Take a trip: Journeys abroad teach us about opportunities and threats

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As businesspeople, we need to know the potential impact of our world’s variations in currency values, emerging markets, international politics and shrinking margins.

They are elements that will disclose opportunities and severe threats!

That’s why the local TEC organization has been leading members to foreign countries for more than a decade, pursuing the benefits that come from this greater understanding. To date, we’ve visited Cuba twice, South Africa, Australia, China, the Middle East, India, Vietnam and Brazil. This fall, we travel to Eastern Europe. I have been fortunate to co-lead these trips.

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In each country, we arrange meetings with embassy economics officers (and sometimes the ambassadors themselves), business developers, local TEC members and other entrepreneurs, and just ordinary citizens. Through them, our members gain insights into the challenges and opportunities of doing business in that country, and can then compare them to other countries visited, and to the United States.

We have begun to understand that capitalism truly is the driver and builder of economic vibrancy in all countries. If China and Vietnam, unlike Cuba, turn to capitalism to rescue themselves from decline, that says something important.

We see patterns in various countries that tell us how quickly an economy will grow and whether it will be a good place in which to do business. We bring this understanding back to our Wisconsin businesses and share it. Here’s what we’ve learned.

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The impact of dictators

From 1962 through today, Cuba’s economy led by Fidel and Raul Castro, has declined – not risen – with the rest of the world’s. When we visited in 2001, food stamps ran out on Day 27 of the month. When we returned in 2006, they ran out on Day 23.

From 1948 through 1991, under the Afrikaner regime’s disastrous apartheid policies, South Africa’s economy was static, while the world’s economies burgeoned. In virtually all cases, the existence of an authoritarian regime results in virtually no wealth creation for the populace.

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Don’t go near economic systems governed by the late Hugo Chavez in Venezuela, Argentina’s Cristina Kirchner, Russia’s Vladimir Putin, and Hamas in the Middle East. As we know, even in countries driven by socialist governments like China and Vietnam, embracing capitalistic practices has driven major increases.

The impact of taxation and regulations

The more complex taxation and regulation, the more winners and losers, resulting in “crony capitalism,” also known as graft and corruption.

That’s what Brazil is all about. Last September, we visited with two TEC members. One of them services the off-shore oil drilling rigs and refuses to engage in graft payoffs. But after a slow start in getting contracts, the company now gets them because the government, when all is said and done, needs contractors who perform.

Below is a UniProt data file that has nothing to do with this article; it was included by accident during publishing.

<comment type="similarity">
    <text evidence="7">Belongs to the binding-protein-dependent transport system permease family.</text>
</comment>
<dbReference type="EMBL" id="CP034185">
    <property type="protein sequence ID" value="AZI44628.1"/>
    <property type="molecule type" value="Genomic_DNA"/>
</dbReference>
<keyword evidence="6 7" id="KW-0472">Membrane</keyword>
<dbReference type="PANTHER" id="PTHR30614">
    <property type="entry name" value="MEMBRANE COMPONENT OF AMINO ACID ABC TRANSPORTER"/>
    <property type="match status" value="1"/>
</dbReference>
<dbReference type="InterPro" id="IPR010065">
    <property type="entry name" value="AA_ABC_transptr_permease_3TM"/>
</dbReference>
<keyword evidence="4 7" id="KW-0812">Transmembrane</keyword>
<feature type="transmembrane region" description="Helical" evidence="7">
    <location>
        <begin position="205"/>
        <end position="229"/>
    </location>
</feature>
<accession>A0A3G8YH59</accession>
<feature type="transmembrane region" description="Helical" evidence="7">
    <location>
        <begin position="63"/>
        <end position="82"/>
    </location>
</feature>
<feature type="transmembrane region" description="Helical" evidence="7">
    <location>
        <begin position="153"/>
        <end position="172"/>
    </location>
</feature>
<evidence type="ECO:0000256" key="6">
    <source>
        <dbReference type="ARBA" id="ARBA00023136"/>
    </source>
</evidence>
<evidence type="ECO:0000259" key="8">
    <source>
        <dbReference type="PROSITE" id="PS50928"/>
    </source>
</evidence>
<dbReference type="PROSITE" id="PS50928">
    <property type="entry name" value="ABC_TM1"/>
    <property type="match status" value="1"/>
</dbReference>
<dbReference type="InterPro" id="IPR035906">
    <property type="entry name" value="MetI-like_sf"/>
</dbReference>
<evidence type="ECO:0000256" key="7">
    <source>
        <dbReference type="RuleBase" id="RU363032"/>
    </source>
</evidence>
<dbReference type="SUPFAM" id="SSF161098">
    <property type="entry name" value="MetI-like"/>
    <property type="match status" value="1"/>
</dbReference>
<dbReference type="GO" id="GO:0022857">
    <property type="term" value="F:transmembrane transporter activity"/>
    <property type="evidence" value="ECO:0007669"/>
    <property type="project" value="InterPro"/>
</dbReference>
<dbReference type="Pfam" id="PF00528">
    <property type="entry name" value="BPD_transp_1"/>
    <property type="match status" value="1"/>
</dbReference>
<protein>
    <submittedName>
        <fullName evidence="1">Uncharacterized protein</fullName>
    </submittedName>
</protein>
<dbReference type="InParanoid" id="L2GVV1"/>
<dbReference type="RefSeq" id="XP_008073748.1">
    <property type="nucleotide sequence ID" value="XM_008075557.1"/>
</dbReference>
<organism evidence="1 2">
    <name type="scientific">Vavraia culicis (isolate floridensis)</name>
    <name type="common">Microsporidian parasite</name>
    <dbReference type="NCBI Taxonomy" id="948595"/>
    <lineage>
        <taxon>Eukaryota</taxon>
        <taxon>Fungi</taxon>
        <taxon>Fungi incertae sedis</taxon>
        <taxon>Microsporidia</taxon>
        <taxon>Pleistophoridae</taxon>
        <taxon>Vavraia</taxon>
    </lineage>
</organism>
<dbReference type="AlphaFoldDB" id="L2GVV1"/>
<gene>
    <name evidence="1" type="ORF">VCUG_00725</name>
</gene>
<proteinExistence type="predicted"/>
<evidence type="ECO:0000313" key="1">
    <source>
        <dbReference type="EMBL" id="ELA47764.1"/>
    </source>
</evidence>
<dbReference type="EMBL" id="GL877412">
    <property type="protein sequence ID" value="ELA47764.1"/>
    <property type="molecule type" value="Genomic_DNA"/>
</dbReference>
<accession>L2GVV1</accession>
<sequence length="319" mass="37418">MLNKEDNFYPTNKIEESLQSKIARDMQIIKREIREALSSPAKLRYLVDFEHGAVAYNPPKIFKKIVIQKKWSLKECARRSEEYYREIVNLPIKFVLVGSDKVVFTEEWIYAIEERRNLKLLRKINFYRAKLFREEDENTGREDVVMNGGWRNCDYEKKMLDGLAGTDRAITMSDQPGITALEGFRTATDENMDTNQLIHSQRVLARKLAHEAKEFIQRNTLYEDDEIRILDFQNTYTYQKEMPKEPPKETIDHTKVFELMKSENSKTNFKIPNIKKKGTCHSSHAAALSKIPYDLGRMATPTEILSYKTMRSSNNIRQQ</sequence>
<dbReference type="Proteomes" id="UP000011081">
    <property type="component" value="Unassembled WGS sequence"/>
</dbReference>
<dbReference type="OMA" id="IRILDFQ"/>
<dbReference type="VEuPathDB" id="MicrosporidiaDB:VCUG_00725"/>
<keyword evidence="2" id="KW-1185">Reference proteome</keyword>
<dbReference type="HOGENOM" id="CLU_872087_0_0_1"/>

The other TEC company builds government housing and is active in payoffs to ensure it gets the permits it needs. Brazil knows regulations are a problem and is working to reduce them.

In Vietnam, the economy is burgeoning, in part because of the absence of taxation and regulations. They will come eventually, and economic growth will slow.

The impact of debt

India and Brazil were quick to emerge from the global downturn.

India’s banking system minimized mortgage derivatives so its banks were less exposed. In Brazil, the federal debt was only 66 percent of GDP (compared to 103 percent in the U.S.), so the drag on the economy, caused by unbalanced budget sins, was less than in most other countries.

The opportunity within “bubbles”

When we were in China in 2006, the country was about 15 years into its boom which was primarily government construction, in collaboration with private developers, and expansion of state-owned enterprises. U.S. government observers we talked with gave the growth bubble another five to six years.

Sure enough. Today, the outward-looking expansion is burning out due to rising costs and bad environmental and employee policies, and the government is turning to more consumer-oriented growth investments.

The impact of governance structure

Whether we like China’s single-party government or not, it gets things done quickly and well. If it wants to build a new city, it will take only a few years.

In contrast, supra democratic India, with its more than 60 political parties, can’t hardly agree on anything, and can’t execute when it does. For all its riches, it can’t create an entrepreneurial economy which provides widespread jobs and raises everyone’s income.

What we’ve learned also provides the framework for understanding the challenges of selling into those nations, or using them for outsourcing. As long as foreign countries continue to operate their economies and weaken their currencies more than the U.S. does, then it’s financially a good decision to be looking abroad.

But when we don’t know when, if or how governance in each country will achieve a stronger economy, we delay our decisions. We don’t want to waste an investment. We worked too hard to develop that capital in small bits, year by year.

Just as usefully, TEC members return to Wisconsin to educate their workforces with first-hand explanations of what’s behind the headlines, helping employees better understand customers’ pressures and how to react. That’s a terrific benefit.

Phil Hauck coordinates three TEC CEO groups in northeast Wisconsin. He can be reached at phauck@new.rr.com.

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